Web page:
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S E C T I O N 2 People Stories about A LSO INSIDE C people and events in the community. A LE N DA R 30 |R SCHOLAR with E A L A E S TAT E 31 |C ■ April 18, 2012 L AS S I F I E D S 40 cause Photo by Michelle Le/The Almanac Sarah Mummah catches up with longtime student Melissa at a DreamCatchers session held at Palo Alto High School, one of two sites that host the program. Melissa, now in 10th grade, is one of the original students who attended the program when it was first launched in 2008, and now her sister Jasmin, right, is a student of the program. DreamCatchers’ founder Sarah Mummah will continue her work in public health and education as a Gates Cambridge Scholar On the cover Sarah Mummah drops in on a DreamCatchers academic session. Photo by Michelle Le/The Almanac By Renee Batti Almanac News Editor S arah Mummah is beyond doubt a determined woman. She recalls that as a Stanford student, when a professor was discussing disparities in education and health between affluent people and the poor, she demanded: “What can I do about this? Why isn’t anyone doing something about this? It shouldn’t be that hard.” “I was so naive,” the 23-year-old Atherton resident acknowledges over a latte and fruit cup at Cafe Borrone during a recent interview with the Almanac. Naive or not, Ms. Mummah found herself unable to stop gnawing on the basic questions raised during that discussion. But instead of asking why someone else wasn’t doing something about the problem, she focused on the first question — what could she do to correct the troublesome disparities? Throughout her years at Stanford, where she earned a degree with honors in human biology, she explored ways to change what she perceived as an unnecessary condition among disadvantaged kids that made success and good health as adults much less likely than they were for their privileged peers. And in 2008, while still a student, she founded DreamCatchers, a nonprofit serving low-income middle school students — now including high school students — in the areas of academics and health. A cornerstone of the DreamCatchers’ program is one-on-one tutoring with a Stanford student who stays with the younger student for an entire academic year, Ms. Mummah explains. “So they get tailor-made academic support and mentorship, and they get in the loop for a college path.” The program includes a health component, and offers a weekly cook- ing class that focuses on healthful foods. What started as a temporary summer project with Stanford volunteers teaching and mentoring kids is now an established, award-winning program based in Palo Alto — and was likely to have been among the credentials that stood out for the panel of applicant reviewers who recently chose Ms. Mummah as one of 40 Americans named 2012 Gates Cambridge Scholars. The Gates scholarship pays all expenses for Ms. Mummah’s studies at Cambridge University, where she plans to work on a master’s degree in public health, researching approaches to changing behavior that impacts health. Epiphany Ms. Mummah’s education in human biology at Stanford was bolstered, sometimes joltingly, by the education she received through direct experience in the field of human motivation. During her early student days, she volunteered with the group Students for Healthy Youth, working with fifth-graders at a school with many low-income kids. One day, she asked the kids to raise their hands if someone in their family had diabetes, which led to a discussion of how poor eating habits might lead to the now-epidemic disease. But eventually, she realized that talking about the problem wasn’t enough. What good was talk, she asked herself, when she knew deep down that the kids would be heading straight from the classroom to “their hot Cheetos and ice cream.” “It did not take me long to understand: It’s not just telling Continued on page 27 April 18, 2012 N The Almanac N25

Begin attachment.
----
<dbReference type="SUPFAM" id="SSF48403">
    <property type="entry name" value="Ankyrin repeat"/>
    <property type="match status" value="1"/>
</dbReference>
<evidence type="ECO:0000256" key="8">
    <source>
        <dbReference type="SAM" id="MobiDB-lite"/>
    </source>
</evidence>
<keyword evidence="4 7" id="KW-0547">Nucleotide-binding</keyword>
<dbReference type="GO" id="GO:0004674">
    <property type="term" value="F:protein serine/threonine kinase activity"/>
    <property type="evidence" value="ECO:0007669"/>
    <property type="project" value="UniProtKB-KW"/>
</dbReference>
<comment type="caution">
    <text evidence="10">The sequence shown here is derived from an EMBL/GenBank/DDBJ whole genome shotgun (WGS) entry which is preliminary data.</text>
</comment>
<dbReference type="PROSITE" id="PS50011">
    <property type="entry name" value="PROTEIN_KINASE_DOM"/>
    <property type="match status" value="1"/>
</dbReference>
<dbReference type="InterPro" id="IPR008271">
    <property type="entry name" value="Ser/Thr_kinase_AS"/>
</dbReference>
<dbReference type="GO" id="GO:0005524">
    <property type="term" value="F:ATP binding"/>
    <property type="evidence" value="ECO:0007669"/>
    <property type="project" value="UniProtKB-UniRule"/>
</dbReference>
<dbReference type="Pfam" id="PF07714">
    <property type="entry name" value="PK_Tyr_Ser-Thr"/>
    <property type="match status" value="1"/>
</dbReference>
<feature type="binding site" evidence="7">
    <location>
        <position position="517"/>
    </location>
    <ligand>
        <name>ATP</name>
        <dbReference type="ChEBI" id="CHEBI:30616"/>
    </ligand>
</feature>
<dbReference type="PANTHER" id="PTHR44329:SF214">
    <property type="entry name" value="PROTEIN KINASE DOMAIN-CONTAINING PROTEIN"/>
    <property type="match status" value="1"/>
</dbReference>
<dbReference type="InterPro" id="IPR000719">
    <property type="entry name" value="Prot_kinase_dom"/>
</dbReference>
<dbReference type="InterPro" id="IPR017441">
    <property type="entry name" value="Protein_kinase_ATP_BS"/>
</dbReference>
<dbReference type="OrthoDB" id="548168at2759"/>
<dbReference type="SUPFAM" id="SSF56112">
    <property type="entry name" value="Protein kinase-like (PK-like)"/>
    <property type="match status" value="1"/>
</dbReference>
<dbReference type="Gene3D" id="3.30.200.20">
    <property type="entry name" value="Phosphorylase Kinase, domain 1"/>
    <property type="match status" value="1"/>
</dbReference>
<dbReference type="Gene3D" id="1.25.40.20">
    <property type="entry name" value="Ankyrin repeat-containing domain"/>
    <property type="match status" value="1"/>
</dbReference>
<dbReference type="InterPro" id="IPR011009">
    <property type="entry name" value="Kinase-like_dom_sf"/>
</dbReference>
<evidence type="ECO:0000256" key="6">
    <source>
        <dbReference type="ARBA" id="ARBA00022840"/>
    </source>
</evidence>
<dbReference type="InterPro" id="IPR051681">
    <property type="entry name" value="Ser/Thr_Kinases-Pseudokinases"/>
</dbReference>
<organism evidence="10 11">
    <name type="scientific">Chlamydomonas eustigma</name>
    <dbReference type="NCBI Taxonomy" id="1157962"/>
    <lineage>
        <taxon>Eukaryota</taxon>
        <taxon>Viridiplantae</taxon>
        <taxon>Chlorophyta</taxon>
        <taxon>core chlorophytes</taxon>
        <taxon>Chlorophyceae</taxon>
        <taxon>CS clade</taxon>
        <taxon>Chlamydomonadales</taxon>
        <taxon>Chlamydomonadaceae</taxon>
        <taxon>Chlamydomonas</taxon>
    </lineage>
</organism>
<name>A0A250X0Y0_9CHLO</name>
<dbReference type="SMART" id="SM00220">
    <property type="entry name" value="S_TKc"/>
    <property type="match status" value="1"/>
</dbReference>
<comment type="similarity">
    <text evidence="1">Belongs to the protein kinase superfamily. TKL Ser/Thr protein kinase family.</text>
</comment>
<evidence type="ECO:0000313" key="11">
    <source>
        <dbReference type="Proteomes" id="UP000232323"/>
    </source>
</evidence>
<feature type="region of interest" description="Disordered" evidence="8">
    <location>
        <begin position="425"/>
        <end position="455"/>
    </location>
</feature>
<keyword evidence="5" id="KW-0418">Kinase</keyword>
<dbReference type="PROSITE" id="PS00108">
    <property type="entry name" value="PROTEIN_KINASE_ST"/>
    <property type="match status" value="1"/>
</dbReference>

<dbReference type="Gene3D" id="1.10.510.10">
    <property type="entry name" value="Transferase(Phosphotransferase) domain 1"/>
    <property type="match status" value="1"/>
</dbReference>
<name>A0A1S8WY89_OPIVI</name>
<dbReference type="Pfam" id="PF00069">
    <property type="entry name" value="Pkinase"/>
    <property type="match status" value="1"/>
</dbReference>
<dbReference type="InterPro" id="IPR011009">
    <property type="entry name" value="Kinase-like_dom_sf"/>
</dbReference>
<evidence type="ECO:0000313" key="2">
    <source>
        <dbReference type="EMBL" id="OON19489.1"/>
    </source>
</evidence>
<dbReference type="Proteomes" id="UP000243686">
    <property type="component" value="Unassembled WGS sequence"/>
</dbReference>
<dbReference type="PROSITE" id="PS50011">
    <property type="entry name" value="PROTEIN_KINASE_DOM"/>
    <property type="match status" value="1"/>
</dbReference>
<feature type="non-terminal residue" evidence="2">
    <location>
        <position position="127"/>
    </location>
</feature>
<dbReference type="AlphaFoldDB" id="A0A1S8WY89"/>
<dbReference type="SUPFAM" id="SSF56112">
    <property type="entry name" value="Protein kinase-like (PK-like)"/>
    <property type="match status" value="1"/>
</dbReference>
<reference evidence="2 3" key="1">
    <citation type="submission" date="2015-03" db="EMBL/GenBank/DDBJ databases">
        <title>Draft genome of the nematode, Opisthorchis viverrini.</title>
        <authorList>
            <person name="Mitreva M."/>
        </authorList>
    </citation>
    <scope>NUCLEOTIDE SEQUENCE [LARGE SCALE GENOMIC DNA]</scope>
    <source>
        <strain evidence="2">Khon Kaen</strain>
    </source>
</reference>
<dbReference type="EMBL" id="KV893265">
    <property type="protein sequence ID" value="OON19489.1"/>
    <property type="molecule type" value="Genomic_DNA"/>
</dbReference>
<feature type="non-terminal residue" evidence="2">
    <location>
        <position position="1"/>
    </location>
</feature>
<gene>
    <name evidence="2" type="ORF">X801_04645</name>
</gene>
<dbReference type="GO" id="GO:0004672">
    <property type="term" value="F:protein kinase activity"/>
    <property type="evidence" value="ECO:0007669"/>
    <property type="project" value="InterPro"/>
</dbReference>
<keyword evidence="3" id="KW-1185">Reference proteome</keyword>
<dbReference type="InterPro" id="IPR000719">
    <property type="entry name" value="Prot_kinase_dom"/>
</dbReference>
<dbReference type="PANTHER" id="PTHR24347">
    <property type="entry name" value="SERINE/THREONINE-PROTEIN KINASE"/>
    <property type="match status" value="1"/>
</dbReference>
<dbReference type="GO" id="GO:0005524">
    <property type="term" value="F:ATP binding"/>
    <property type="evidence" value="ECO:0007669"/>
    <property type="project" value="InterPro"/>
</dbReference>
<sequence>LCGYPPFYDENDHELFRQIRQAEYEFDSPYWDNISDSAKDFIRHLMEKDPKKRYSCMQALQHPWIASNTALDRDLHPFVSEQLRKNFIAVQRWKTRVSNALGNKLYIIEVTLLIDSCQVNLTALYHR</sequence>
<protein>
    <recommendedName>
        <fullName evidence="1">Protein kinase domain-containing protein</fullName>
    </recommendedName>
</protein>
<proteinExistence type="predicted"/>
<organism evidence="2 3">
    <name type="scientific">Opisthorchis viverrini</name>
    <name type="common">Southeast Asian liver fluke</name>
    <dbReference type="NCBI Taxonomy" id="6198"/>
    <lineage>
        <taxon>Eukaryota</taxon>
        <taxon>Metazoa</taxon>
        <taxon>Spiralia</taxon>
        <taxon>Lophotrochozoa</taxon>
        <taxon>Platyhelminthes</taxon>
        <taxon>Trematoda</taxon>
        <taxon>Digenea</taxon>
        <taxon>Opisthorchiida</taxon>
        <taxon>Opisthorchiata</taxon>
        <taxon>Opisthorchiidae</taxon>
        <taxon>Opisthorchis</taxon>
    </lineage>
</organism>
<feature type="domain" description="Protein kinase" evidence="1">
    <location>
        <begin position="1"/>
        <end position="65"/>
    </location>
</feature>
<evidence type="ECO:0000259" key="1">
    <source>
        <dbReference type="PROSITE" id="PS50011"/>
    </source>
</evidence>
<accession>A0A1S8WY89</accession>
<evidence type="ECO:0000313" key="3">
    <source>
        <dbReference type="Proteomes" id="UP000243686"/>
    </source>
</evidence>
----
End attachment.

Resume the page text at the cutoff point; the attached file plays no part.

The Almanac 04.18.2012 - Section 2

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